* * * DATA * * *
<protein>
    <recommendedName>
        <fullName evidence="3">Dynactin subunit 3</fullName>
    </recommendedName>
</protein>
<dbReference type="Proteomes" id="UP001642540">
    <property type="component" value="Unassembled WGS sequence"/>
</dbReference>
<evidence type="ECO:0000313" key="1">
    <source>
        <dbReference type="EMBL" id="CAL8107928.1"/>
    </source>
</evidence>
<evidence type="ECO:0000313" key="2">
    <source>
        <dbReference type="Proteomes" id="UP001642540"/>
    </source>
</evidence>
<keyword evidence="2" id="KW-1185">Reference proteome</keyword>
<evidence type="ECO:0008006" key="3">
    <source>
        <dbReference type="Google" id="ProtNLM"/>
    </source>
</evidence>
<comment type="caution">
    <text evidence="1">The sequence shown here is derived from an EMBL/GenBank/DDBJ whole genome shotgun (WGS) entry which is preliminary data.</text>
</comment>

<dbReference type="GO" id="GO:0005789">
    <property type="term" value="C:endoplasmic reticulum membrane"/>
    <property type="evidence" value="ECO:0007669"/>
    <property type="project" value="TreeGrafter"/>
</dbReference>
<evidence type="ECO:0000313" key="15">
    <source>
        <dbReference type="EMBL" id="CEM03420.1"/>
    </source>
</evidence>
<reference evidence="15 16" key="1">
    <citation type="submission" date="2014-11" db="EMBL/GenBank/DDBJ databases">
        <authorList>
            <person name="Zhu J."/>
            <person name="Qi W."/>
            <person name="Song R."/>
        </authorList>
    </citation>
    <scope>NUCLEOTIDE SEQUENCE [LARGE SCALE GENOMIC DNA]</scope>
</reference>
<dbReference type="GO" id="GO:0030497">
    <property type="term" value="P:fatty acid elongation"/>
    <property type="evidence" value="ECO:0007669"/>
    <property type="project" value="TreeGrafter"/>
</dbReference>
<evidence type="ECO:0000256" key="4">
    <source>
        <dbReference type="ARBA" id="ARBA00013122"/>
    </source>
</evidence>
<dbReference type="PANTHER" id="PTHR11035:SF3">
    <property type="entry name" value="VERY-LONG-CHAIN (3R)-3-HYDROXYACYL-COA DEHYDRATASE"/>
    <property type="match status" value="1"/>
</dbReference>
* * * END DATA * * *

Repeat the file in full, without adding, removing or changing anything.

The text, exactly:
<protein>
    <recommendedName>
        <fullName evidence="3">Dynactin subunit 3</fullName>
    </recommendedName>
</protein>
<dbReference type="Proteomes" id="UP001642540">
    <property type="component" value="Unassembled WGS sequence"/>
</dbReference>
<evidence type="ECO:0000313" key="1">
    <source>
        <dbReference type="EMBL" id="CAL8107928.1"/>
    </source>
</evidence>
<evidence type="ECO:0000313" key="2">
    <source>
        <dbReference type="Proteomes" id="UP001642540"/>
    </source>
</evidence>
<keyword evidence="2" id="KW-1185">Reference proteome</keyword>
<evidence type="ECO:0008006" key="3">
    <source>
        <dbReference type="Google" id="ProtNLM"/>
    </source>
</evidence>
<comment type="caution">
    <text evidence="1">The sequence shown here is derived from an EMBL/GenBank/DDBJ whole genome shotgun (WGS) entry which is preliminary data.</text>
</comment>

<dbReference type="GO" id="GO:0005789">
    <property type="term" value="C:endoplasmic reticulum membrane"/>
    <property type="evidence" value="ECO:0007669"/>
    <property type="project" value="TreeGrafter"/>
</dbReference>
<evidence type="ECO:0000313" key="15">
    <source>
        <dbReference type="EMBL" id="CEM03420.1"/>
    </source>
</evidence>
<reference evidence="15 16" key="1">
    <citation type="submission" date="2014-11" db="EMBL/GenBank/DDBJ databases">
        <authorList>
            <person name="Zhu J."/>
            <person name="Qi W."/>
            <person name="Song R."/>
        </authorList>
    </citation>
    <scope>NUCLEOTIDE SEQUENCE [LARGE SCALE GENOMIC DNA]</scope>
</reference>
<dbReference type="GO" id="GO:0030497">
    <property type="term" value="P:fatty acid elongation"/>
    <property type="evidence" value="ECO:0007669"/>
    <property type="project" value="TreeGrafter"/>
</dbReference>
<evidence type="ECO:0000256" key="4">
    <source>
        <dbReference type="ARBA" id="ARBA00013122"/>
    </source>
</evidence>
<dbReference type="PANTHER" id="PTHR11035:SF3">
    <property type="entry name" value="VERY-LONG-CHAIN (3R)-3-HYDROXYACYL-COA DEHYDRATASE"/>
    <property type="match status" value="1"/>
</dbReference>